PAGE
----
What constitutes a “rare” disease, and why is this consideration important?

The definition of “rare” disease differs from country to country, but generally, a rare disease is one that is diagnosed only in a small minority of individuals; these diseases are low on any physician’s list of differential diagnoses and do not take up the bulk of medical resources. 

The manner in which doctors learn about various pathologies typically follows a stepwise approach: the most common diseases are ranked first—these are diseases that doctors are most likely to come across and thus should not be missed; next are diseases that are less common—in an entire year a doctor might see a handful of these cases. On the last rung of the ladder are diseases that are considered “rare”—these are typically diagnosed only after basically all other causes have been ruled out. 

Continue Reading

Defining “Rare” Disease

Let’s take a look at how rare diseases are defined in China, one of the most populous nations in the world. In Intractable & Rare Disease Research, Lu and Han discussed the latest definition of rare disease in China, released in September 2021. 

First, an important caveat. They explain that, “There is no standard definition of rare diseases, it is affected by many factors, such as medical status, the level of social security, social and economic development, and human cognition of the disease.”

The latest definition of what may constitute a rare disease in China is a condition that afflicts less than 1 in 10,000 newborns or fewer than 140,000 individuals. The figure “140,000” was determined based on the Chinese population, which numbers 1.4 billion, meaning that a disease is considered rare if it has a prevalence of 1/10,000. 

China is unique in that it has a definition of rare disease determined by the percentage of newborns affected—many nations only define rare disease by the proportion of the total population diagnosed with a particular condition. This unique approach has its advantages—approximately 80% of rare diseases are genetic, meaning that they can theoretically be diagnosed at the perinatal stage. 

Although the latest definition of rare diseases in China will undoubtedly be useful for epidemiologists and clinicians alike, Lu and Han argue that there are certain gray areas that deserve further clarification. For example, there is debate on whether rare infections or conditions caused by environmental factors should be included in the list of rare diseases. A case in point: hepatitis E qualifies as a rare disease according to the latest Chinese guidelines, but hepatitis B, C, and D do not. 

“The new 2021 definition of rare diseases represents just the tip of the rare disease iceberg,” they concluded.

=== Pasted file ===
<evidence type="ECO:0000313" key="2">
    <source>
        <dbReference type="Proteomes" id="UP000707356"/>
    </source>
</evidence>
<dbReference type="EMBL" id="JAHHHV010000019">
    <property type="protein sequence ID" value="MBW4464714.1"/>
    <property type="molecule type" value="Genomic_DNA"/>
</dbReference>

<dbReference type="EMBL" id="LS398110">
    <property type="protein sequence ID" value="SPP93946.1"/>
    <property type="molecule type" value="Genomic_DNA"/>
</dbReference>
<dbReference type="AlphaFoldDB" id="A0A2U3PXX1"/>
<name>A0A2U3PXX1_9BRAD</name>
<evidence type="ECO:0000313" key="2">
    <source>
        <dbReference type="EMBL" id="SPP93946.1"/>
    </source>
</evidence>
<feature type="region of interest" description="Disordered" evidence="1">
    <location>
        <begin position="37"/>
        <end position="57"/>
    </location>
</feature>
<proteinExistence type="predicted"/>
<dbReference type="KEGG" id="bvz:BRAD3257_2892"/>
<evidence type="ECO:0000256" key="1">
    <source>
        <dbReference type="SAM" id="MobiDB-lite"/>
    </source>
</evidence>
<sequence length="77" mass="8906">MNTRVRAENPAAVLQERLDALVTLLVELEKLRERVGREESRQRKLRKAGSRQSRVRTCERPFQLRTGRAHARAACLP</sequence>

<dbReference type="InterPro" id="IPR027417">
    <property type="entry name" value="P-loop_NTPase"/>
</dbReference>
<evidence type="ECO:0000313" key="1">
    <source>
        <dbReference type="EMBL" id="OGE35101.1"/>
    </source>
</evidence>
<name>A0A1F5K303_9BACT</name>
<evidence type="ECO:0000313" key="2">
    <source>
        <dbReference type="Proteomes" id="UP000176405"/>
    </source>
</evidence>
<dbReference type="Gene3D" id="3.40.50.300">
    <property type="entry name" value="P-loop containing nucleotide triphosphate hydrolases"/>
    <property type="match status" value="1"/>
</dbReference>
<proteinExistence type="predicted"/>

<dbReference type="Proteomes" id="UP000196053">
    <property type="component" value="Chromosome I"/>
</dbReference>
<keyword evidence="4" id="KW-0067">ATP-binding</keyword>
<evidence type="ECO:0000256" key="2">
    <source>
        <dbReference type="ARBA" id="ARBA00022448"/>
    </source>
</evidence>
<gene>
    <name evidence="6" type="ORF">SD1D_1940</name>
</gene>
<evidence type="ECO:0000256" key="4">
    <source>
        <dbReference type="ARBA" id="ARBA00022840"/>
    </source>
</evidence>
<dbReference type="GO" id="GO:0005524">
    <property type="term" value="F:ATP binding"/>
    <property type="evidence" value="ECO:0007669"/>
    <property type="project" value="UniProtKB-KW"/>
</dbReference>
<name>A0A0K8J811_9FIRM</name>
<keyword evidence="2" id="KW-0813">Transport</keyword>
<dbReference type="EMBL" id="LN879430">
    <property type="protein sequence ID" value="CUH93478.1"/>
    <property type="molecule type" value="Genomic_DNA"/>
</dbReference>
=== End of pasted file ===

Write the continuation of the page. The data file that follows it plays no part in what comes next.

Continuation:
Not So Rare After All? 

While the exchange of ideas continues regarding whether certain diseases should be deemed rare for the sake of equitable healthcare resource allocation, another debate goes in the opposite direction: if the prevalence of certain rare diseases increases above a certain threshold, should they still be considered rare at all? 

This is the unique question posed by Pergolizzi Jr. and colleagues in Advances in Therapy. The disease in question is idiopathic pulmonary fibrosis (IPF)—a progressive, irreversible lung disorder that leads to early mortality. 

Read more about IPF etiology

No one knows the exact pathophysiology of IPF, but it has most recently been linked to COVID-19 and other chronic viral infections; these are thought to be risk factors for the development of this disorder. Scientists have also proposed a number of other possible risk factors: cigarette smoking, occupational hazards, and air pollution, among others. 

Interestingly, Pergolizzi Jr. and colleagues point out that IPF is considered a rare disease in every country of the world except for South Korea. For reasons unknown, the prevalence of IPF in South Korea is exceptionally high, especially when compared with nations such as the United States. Of course, this may simply mean that IPF is underdiagnosed in other parts of the world. 

The research team conducted a narrative review to better understand the epidemiology of IPF. They used academic search engines to look up studies related to IPF epidemiology. 

They discovered that the incidence and prevalence of IPF is rising across the globe. There are a number of factors that may be driving this growth. First, better diagnostic tools; second, better awareness; third, individuals now have a longer lifespan, allowing this disease to manifest later in life. 

Read more about IPF epidemiology 

In the United States, a study of the prevalence of IPF among veterans is particularly illuminating. From 2010 to 2019, the prevalence of IPF increased from 276 cases per 100,000 individuals to 725 cases per 100,000 individuals; the annual incidence rose from 73 per 100,000 person-years to 210 cases per 100,000 person-years. This means that cases have more than doubled in the span of a decade. 

“IPF is a rare lung disorder that may not be rare much longer; incidence and prevalence are increasing around the world, although the reasons for this are not entirely clear,” the authors concluded. 

It is clear that the definition of what constitutes a rare disease needs to be revisited as some diseases become less common and others become more prevalent. In the midst of this debate, it is important to ensure that adequate healthcare resources are made available to treat patients in any disease category, regardless of their rarity status. 


Lu Y, Han J. The definition of rare disease in China and its prospectsIntractable Rare Dis Res. 2022;11(1):29-30. doi:10.5582/irdr.2022.01034

Pergolizzi Jr JV, LeQuang JA, Varrassi M, Breve F, Magnusson P, Varrassi G. What do we need to know about rising rates of idiopathic pulmonary fibrosis? A narrative review and updateAdv Ther. 2023;1-13. doi:10.1007/s12325-022-02395-9